You can see from this example that the authorities here are really taking a belt and braces approach and enforcing perhaps stricter than necessary rules in an attempt to control any further outbreaks of the virus. This is tough medicine but the proof will be in the pudding. With my knowledge of UK schools I cannot see them being able to put even half these measures in place!!! We are extremely fortunate to have domestic staff to clean every class room between sessions and to have a veritable army of guards to enforce entrance protocols. We have thousands of masks ready for everyone to be able to use a clean one each day and we have boxes and boxes of disinfectant wipes, hand sanitizer and disposable gloves.
It did feel good through to be able to walk back into the work environment as it seemed very much like a step in the right direction. And not just the fact that I will be less sedentary! I personally have enjoyed working from home. I have prepared and recorded sufficient online content for every grade to last to the end of the academic year if necessary and I have done this in peace and quiet with no interruptions which I have greatly appreciated. I have put in some hours (see previous comment about the length of time each video takes to make) however I have LOVED the fact that I had zero commute and I could operate in an unstructured day taking breaks when I needed or nipping out for a coffee meeting from time to time. Working in comfortable clothes was also a blessing!
The downsides for me have been the continual and probably overuse of the laptop which has given me headaches, poor posture and RSI symptoms in my wrists and arms. I have found the technology curve to be a steep one to climb and most of it has had to be self-taught. Only mere months ago I was blissfully ignorant of Zoom, iMovie, Screencasting, Handbrake, Ensemble, SeeSaw or even some of the WeChat and PowerPoint functions!!! Now I switch between them all rapidly and fluidly. The journey hasn’t always been smooth though and I MAY have said some bad words in the direction of my equipment when things were not going well… part of the problem is that China doesn’t permit all applications so we can’t use Google or You Tube which is a shame as there is a lot of good material currently being made available…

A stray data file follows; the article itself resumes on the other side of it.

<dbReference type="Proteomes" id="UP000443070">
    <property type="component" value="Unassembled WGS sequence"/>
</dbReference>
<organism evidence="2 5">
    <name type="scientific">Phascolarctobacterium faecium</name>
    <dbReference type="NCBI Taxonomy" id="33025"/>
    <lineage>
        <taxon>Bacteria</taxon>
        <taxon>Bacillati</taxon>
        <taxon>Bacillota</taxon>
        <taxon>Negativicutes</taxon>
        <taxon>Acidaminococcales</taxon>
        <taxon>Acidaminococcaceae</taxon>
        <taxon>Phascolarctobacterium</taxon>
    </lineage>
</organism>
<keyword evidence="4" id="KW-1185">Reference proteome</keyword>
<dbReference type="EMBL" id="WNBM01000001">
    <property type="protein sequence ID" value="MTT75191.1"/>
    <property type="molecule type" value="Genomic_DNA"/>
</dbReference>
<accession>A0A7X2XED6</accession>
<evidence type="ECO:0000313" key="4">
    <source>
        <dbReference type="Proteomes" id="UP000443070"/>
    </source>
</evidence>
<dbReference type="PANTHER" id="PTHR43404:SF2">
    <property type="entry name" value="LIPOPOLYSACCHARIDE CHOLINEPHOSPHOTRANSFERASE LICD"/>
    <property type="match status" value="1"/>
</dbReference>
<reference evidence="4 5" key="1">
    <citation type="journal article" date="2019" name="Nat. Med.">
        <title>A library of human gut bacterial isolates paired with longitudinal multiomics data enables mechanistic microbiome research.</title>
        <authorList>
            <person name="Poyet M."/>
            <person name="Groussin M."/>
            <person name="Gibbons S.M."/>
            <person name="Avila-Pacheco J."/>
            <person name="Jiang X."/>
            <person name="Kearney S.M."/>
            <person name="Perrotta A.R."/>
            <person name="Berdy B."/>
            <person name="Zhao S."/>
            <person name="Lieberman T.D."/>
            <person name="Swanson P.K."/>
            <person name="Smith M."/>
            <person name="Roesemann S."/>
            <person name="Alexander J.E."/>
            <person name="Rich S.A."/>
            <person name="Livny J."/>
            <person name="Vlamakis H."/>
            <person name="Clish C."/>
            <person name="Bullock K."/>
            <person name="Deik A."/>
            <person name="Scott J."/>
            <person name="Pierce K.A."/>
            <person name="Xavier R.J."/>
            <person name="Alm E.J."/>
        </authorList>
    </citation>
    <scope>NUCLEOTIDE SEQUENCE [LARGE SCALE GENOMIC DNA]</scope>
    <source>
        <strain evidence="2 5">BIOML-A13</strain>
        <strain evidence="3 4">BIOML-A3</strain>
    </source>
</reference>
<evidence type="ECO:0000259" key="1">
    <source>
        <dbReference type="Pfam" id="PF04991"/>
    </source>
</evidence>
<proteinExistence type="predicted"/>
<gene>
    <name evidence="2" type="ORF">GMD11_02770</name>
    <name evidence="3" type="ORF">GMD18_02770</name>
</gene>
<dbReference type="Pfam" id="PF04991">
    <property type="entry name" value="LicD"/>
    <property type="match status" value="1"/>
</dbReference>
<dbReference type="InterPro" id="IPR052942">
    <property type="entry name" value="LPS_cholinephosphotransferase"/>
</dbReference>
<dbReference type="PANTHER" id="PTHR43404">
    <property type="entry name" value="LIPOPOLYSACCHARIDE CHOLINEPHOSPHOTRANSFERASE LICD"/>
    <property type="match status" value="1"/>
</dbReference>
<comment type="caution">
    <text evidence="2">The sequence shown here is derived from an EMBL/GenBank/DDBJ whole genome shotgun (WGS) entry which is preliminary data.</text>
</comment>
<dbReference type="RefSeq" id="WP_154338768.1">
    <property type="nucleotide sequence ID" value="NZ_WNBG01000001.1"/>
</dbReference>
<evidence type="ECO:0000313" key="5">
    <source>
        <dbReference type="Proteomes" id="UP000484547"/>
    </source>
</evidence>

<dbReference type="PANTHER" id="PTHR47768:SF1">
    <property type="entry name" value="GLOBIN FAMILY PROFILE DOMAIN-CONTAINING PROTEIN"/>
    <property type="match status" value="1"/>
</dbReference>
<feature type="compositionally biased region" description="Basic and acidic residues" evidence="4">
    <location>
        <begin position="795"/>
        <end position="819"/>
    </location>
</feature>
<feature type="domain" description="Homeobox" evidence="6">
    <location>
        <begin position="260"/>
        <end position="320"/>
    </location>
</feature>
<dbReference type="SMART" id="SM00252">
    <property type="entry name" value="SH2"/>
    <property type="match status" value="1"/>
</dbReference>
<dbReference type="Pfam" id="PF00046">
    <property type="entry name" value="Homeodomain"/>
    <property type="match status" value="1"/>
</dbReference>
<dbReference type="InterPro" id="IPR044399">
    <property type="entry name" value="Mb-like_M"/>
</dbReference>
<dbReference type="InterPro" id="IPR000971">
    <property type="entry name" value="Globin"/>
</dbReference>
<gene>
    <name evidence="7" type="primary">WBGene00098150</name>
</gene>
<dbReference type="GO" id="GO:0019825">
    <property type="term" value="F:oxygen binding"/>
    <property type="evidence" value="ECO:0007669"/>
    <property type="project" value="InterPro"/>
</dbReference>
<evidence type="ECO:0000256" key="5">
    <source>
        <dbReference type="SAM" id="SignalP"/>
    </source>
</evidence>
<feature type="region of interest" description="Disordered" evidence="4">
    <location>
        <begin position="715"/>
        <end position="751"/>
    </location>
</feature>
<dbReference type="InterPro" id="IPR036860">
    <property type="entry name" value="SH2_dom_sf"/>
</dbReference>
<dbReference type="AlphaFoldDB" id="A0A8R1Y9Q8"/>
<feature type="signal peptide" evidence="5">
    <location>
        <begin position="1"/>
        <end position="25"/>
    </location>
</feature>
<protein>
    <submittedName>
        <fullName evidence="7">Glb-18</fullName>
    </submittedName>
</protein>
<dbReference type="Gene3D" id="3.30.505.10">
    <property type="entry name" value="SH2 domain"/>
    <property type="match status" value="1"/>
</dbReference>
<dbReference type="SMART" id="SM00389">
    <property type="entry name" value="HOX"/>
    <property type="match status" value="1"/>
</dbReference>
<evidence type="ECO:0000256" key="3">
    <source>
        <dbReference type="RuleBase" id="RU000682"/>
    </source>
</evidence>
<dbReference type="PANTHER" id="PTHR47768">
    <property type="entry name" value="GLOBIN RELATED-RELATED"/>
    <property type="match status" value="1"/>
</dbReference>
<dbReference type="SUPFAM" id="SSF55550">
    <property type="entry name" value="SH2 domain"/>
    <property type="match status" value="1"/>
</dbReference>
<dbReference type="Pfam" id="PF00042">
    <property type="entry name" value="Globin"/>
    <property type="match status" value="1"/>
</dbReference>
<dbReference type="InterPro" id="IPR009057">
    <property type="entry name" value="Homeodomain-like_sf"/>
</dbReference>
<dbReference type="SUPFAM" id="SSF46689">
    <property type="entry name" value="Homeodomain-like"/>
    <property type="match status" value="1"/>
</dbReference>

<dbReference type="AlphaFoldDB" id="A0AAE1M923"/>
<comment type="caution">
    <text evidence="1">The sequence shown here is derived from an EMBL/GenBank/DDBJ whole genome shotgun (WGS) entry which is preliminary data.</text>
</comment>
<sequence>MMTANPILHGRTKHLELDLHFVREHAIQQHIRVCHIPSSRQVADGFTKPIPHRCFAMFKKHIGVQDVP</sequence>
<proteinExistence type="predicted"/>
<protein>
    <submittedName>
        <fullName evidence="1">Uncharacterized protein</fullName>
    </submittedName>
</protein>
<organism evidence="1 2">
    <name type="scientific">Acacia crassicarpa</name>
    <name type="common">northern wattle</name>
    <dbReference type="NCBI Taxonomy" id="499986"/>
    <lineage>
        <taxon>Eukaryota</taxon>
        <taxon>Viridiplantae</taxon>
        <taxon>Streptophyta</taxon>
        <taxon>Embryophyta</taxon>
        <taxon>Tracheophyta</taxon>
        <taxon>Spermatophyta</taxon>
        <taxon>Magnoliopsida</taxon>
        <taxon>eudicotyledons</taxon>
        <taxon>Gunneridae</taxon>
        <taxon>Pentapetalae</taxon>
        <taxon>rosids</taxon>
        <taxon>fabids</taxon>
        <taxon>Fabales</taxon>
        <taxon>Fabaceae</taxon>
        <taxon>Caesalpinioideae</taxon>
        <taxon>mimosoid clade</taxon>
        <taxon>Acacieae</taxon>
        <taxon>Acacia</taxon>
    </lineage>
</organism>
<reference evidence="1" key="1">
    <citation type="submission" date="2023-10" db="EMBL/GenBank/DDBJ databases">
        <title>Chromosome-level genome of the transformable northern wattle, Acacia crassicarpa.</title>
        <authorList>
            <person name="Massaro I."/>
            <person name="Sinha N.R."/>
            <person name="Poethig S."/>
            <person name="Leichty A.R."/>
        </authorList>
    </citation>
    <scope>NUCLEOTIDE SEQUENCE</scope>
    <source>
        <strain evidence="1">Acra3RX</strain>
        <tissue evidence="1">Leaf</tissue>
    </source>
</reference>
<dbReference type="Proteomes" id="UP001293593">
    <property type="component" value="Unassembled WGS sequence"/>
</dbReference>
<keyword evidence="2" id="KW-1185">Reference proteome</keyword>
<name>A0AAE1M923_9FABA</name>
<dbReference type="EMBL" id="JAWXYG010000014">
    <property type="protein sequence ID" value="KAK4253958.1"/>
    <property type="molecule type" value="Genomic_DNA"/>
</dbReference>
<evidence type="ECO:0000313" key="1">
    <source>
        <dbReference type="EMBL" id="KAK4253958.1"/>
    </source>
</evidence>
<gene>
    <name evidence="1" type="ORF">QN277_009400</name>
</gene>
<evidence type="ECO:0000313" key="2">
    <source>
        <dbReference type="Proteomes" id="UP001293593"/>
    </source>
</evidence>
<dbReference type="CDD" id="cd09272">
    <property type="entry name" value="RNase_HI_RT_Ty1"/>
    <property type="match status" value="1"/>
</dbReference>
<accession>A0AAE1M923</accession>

On campus I am based for now in the Middle and High school library with my team so I am now located next to the tech hub which is a very comfortable safety net so I can relax now on the tech front. Phew!
It has been marvellous to SEE colleagues, albeit in masks, and to have normal conversations. The biggest problem though has been the stipulation by the government that we cannot have the air con on yet. It is not yet the heat of the summer with its soaringly high humidity levels but we are beginning to get there with temperatures between 20-30 degrees centigrade. Already the library space is stifling in the afternoons and wearing the mask becomes sweaty and uncomfortable. The school has replaced all the filters in the A/C system as per government requirements so hopefully we should get some cooler air soon. In the meantime it isn’t pleasant.
Another eerie thing is seeing all the empty classrooms and offices, knowing that the staff will not be back for ages and in some cases due to retirement or new jobs – ever! But their desks and work spaces are just as they left them. Someone will have to go and and pack them up. I have had to go into a few to search for their overdue library books and it felt all wrong. The moral is, I guess that you should leave your desk as you would wish someone else to pack it! Always!!!
This has been a massive learning curve for everyone and it isn’t over yet. I am busy setting up a click and collect library service which hopefully will keep families supplied with new reading material over the next few weeks. Thanks Tesco for the inspiration.
My first year in China has certainly been an unusual one!